What are you doing for the Week of Prayer for Christian Unity?

the embrace of the apostles Peter and PaulEvery year from 18th to 25th January the World Council of Churches and the Pontifical Council for Promoting Christian Unity together invite us all to pray for the unity of all Christians. This ancient octave of Peter and Paul – running from the historical feast of the Chair of St. Peter (18 Jan), called the Confession of St. Peter in the Anglican tradition, to the feast of the Conversion of St. Paul (25 Jan) – is now called “The Week of Prayer for Christian Unity”. This year the week runs from Sunday to Sunday.

The octave was initiated in 1908 by Father Paul Wattson, co-founder of the Episcopalian Society of the Atonement (more commonly known as the Franciscan Friars of the Atonement). Fr. Paul, his fellow foundress Sister Lurana White and the friars were fervent supporters of corporate reunion between the Catholic and Anglican Churches and one of the principal missions of the Society of the Atonement was (and is) prayer and work for Christian unity.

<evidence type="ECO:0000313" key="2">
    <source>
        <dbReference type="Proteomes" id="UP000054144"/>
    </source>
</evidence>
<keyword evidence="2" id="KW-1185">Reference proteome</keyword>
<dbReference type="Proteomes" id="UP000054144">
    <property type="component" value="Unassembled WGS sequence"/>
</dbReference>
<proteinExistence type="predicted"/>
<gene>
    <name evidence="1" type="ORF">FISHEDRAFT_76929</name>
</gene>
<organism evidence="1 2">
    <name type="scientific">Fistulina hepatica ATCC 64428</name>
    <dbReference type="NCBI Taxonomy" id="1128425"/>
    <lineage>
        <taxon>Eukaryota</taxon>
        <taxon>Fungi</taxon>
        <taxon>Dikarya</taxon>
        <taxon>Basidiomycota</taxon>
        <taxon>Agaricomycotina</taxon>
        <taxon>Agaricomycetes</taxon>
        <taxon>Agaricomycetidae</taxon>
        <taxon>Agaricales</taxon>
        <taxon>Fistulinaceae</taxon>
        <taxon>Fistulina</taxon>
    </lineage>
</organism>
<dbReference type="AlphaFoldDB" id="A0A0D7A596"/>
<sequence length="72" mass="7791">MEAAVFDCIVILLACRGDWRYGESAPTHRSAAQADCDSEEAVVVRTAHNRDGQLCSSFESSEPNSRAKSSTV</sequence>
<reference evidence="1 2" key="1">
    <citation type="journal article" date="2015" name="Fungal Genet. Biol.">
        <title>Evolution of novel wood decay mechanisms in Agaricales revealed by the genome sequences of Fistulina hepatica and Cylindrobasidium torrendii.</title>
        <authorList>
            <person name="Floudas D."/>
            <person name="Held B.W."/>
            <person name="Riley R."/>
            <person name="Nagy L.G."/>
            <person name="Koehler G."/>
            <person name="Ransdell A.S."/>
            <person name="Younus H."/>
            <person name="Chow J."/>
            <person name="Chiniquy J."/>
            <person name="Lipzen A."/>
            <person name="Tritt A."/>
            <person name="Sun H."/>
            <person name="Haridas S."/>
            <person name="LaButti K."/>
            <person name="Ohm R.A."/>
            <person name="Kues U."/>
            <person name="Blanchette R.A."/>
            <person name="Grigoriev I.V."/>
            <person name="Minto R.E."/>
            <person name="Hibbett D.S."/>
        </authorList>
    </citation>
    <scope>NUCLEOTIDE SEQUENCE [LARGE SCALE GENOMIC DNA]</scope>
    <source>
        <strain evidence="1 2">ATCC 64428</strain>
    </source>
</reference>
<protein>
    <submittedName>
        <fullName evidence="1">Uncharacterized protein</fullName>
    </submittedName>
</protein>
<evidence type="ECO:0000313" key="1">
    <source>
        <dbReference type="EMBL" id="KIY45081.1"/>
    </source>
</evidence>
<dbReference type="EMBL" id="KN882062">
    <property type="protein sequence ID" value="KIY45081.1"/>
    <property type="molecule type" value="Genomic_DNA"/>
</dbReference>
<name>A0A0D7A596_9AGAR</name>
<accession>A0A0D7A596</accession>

In 1909 the Friars were received into the Catholic Church – the first community to be received corporately since the Reformation – and Fr. Paul was ordained a Catholic priest in 1910, remarkably swiftly considering that the bull Apostolicae Curae, declaring Anglican ordination “absolutely null and utterly void”, had only been promulgated fourteen years earlier, in 1896.

“Chair of Saint Peter”, “Atonement” (At-ONE-ment), “corporate reunion” – Fr. Paul Wattson (like Fr. Fernand Portal, whose tomb I visited last year on behalf of the Expats) can truly be considered one of the forerunners of the Anglican Use and the Ordinariates, and his Octave of Prayer should have a special place in our own mission and our hearts.

So I am wondering what the individual Ordinariate parishes, missions, sodalities, groups are planning for this year’s Week of Prayer and would be grateful for any comments you could add below.